All aboard the Edit train – departing: constantly

This morning as I sat on the train into Uni, planning out the day of intense editing that lay ahead – I felt some unease as I thought of the considerable amount of work that I still have to do, with just over three weeks until the submission deadline…

However, as i discovered from the process of writing out my previous blog post, which became a creative writing piece that likened the task of heavily editing down my thesis to fighting out a war: it does make you feel somewhat better when you can externalise your anxious thoughts and set some clear goals about what you want to achieve next.

I am coming to terms with the fact that my paper, as it currently exists, is much too long for an Honours thesis.. and at least until it has been considerably cut down to size – i have to refrain from doing too much writing, so I don’t overcomplicate the editing process for myself.

I am going to need to leave some ideas behind entirely and start swinging the editor’s axe more ruthlessly if I am to meet the submission guidelines required, because no matter how hard I try to condense the entire paper with small and fiddly edits here and there – it is still going to be too long, and may overwhelm my examiners.

This is certainly a process that I can learn a lot from. My supervisor has reiterated the fact that editing your own work effectively is an extremely demanding task.. and it is precisely the reason that professional editors stay in business! But i am determined to fulfill the needs of the task to the best of my abilities..

Deciding what needs to be left behind is the challenge.

In my paper, which explores the development of concept albums and their ability to reflect the technological and socio-cultural contexts of their time – i have attempted to provide a chronological framework that traces the concept album from the 1970s through to the 2000s. I begin with an introduction, followed by a literature review, and then providing case studies of releases from each decade (4 chapters), each of which explores the two streams of thought mentioned above. My conclusion should then tie everything together and propose a guiding criteria of considerations that contemporary artists can keep in mind when pursuing the release of a concept album in the 21st century.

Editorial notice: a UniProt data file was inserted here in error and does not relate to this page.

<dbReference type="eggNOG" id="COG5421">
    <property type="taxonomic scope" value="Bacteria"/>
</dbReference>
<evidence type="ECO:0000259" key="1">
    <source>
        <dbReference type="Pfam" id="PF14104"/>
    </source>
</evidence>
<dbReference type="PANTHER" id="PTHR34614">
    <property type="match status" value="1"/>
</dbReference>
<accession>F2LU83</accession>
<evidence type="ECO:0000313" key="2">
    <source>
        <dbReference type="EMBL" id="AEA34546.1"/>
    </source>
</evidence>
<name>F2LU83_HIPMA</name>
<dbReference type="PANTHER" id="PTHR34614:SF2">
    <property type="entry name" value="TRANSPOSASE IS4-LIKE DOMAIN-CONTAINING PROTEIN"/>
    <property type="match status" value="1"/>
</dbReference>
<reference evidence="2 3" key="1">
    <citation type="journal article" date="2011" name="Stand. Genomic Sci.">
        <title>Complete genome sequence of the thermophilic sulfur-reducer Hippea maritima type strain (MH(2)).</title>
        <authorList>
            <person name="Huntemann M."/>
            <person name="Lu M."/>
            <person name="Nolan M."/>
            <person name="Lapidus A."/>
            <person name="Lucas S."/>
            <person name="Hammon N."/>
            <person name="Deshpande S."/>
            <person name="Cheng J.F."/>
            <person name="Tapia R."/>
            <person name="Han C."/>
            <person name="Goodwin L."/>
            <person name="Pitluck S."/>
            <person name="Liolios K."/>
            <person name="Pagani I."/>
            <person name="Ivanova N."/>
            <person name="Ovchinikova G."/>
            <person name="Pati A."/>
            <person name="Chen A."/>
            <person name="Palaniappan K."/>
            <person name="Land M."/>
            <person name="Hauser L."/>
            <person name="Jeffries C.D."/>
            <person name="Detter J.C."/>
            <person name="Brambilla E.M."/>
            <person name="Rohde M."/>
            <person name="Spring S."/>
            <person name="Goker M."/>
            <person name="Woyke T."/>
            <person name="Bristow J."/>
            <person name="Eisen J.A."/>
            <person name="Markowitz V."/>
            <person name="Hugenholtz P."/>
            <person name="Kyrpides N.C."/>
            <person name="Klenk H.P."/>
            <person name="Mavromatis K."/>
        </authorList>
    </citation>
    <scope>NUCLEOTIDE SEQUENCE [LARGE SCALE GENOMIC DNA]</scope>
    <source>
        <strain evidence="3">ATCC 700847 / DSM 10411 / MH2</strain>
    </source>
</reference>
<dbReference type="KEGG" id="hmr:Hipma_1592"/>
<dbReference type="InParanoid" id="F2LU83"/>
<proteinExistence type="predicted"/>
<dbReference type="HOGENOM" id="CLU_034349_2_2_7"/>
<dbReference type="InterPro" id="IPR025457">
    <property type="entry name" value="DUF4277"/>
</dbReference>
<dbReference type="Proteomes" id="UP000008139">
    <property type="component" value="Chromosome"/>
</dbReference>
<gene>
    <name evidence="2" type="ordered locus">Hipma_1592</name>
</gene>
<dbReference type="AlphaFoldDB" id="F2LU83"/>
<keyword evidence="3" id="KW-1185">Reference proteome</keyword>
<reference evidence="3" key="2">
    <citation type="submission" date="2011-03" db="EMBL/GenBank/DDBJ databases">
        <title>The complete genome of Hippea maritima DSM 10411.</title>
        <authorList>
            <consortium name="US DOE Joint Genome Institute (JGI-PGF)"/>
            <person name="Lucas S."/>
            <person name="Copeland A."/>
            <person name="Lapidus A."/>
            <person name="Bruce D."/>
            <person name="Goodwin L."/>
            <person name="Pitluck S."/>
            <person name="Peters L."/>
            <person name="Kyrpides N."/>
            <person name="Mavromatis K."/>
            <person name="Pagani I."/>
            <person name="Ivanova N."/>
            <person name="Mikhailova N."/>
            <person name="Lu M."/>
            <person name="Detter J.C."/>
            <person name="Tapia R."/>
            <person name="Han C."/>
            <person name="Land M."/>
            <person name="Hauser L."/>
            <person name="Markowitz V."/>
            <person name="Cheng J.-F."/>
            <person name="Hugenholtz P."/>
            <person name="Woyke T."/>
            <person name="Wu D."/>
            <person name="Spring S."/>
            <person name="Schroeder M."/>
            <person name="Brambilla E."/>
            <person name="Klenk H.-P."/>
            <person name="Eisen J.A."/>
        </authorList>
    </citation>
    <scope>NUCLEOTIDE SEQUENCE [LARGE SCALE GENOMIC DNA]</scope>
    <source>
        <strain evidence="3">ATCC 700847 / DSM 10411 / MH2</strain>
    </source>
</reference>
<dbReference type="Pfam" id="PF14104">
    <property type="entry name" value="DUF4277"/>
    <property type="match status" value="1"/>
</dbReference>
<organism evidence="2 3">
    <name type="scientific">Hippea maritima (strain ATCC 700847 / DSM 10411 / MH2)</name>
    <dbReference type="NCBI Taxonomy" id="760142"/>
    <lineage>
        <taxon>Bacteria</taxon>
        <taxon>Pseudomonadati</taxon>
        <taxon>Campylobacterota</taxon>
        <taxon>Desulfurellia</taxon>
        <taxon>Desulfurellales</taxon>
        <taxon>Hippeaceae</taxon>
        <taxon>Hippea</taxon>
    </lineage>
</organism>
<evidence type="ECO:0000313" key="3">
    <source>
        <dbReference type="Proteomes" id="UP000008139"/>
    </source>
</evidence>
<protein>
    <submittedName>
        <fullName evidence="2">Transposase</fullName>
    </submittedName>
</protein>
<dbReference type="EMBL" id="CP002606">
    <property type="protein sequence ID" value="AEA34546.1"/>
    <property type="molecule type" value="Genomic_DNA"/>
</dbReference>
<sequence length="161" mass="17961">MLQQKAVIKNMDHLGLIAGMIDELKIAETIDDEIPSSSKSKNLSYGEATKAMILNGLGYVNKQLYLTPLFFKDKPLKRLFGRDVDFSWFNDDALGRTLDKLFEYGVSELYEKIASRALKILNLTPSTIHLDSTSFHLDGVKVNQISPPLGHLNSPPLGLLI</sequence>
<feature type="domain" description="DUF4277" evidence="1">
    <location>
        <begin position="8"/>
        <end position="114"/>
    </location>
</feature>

The structural challenges i have faced throughout the semester, which led me to present my case studies and contextual writing in this way have been discussed in a few of my earlier posts – and while i feel that this structure works nicely and makes a lot of sense – the amount of words required to cover each component of my research in adequate detail has forced me to reconsider my structural options once again.

I will pick up on this in my next post, after another busy day of editing today.. The stress levels are creeping up again just thinking about what to do with my thesis structure from here – although i think this blog post has on the whole done the job of making me feel a bit better and more focused for the day ahead.

Maybe some metaphorical inspiration will hit me in time for my next blog post as well, so as to spice things up a little bit! A laugh here and there never hurts.. Choo Choo!

The Edit Train

The Edit Train

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About simonwoodhonours

Simon Wood (Honours in Media and Communication) is an RMIT student whose specialist discipline is in the 'contemporary music industry'. For his honours study in 2013, Simon will be researching the ‘concept album’, and its significance within the contemporary music industry.
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